I keep thinking about him. I keep looking at his picture: a father, wearing a white t-shirt with an unbuttoned, plaid shirt holding his two sons – one on each leg sitting in front of a typical Sears or J.C. Penney’s backdrop. Both boys grasp onto their father’s fingers. All 3 are smiling, but his is the biggest. A daddy and his boys. The picture speaks to hope.
But that father is dead now. He was shot 20 times in his own backyard by police officers, who claim that they thought he had a gun. It was a cell phone. I keep thinking about Stephon; and I keep looking at his picture; but I haven’t been able to write about him or his murder. Frankly, I don’t know what to say. What can I say that I haven’t already said? What can I say that I didn’t say when I wrote about Trayvon Martin, Alton Sterling, Freddy Gray, and Philando Castile?
Frankly, I’m weary . . . exhausted in fact. Another Black man has been killed at the hands of police officers; more marches, more comments from unsympathetic people blaming the victim, more bullshit statements from the police, more officers on paid leave, and my guess is, more broken hearts when we don’t get justice, when Stephon and Stephon’s family don’t get justice.
It pains me to say it; but most likely, justice will not be served because not a damn thing has changed in our country. We keep dealing with the symptoms, while ignoring the disease. We are a racist country, filled with people who have biases. All of us do – even the most well-meaning. This fact scares people. But to get better, we all must admit some ugly truths. White people, in particular, prefer to avoid this depiction . . . this reality. It’s uncomfortable. I understand that.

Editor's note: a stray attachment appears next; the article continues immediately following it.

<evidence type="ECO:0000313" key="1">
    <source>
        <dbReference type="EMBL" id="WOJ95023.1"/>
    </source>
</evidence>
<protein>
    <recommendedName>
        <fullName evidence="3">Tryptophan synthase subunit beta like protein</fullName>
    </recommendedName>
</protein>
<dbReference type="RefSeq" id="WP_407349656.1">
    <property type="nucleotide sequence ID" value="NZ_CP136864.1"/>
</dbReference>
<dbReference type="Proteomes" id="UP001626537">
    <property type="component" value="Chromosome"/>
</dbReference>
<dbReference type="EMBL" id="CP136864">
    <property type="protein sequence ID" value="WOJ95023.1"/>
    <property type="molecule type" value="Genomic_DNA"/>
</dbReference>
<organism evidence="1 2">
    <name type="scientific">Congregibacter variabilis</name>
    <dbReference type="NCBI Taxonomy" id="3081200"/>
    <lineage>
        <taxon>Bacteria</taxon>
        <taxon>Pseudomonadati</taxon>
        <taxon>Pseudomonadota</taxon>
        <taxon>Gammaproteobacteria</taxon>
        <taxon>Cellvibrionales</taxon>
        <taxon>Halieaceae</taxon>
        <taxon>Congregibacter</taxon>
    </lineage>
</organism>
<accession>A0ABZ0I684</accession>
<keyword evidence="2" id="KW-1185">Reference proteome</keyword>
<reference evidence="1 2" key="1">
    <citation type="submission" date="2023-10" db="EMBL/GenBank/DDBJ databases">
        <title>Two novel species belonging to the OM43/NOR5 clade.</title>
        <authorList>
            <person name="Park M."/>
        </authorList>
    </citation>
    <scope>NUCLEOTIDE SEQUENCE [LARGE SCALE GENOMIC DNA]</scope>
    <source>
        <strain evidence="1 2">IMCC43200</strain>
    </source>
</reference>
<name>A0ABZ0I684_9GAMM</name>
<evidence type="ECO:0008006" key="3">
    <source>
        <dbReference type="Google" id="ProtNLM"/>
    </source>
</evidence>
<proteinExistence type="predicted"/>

But if we don’t get honest and real about the race issues in this country and about the biases we hold – then we are doomed for more Black men and women to be killed by police. We are doomed that these killings will continue to go unpunished. Consider that Police officers are trained to kill if they are in fear of their lives. Studies have shown that most people have unconscious bias against Black people and view them as scarier and more threatening than Whites. Is it any wonder then, that Blacks are shot by police at a disproportionate rate? Similarly, more Black people will be arrested for drug use, although white people have a higher percentage of drug use; and Black people will get stiffer sentences for the same crime as White offenders. This has to stop.
But like Alcoholics Anonymous or Narcotics Anonymous, the first step to recovery is admitting that you have a problem. We – and I mean ALL of us – need to own our biases and the fact that our country and our culture incubate them. We need to accept that we have been raised to view some races as less worthy, as scary and menacing. And we then need to start putting measures in place from birth to: a) meaningfully prevent these biases from arising in the first place; and (more significantly) b) to consciously counteract them in our actions. Acceptance and conscious action – by everyone – is the only way to move away from our racist status quo. We, Americans, cannot allow the melting pot myth, or the fantasy of how we’d like to be, or the concern for hurt feelings to hinder us from being honest about who we are, flaws and all, and getting to who we want to be. Our willingness to be honest is a matter of life and death.
My intention is for Black people to love themselves and each other. It sounds somewhat silly, I guess; but oftentimes my people are overwhelmed with negative images, bad news, and stereotyped characters about us. I’d like to flip that script. I’d like to remind us, as often as I can, how incredible we are. Read more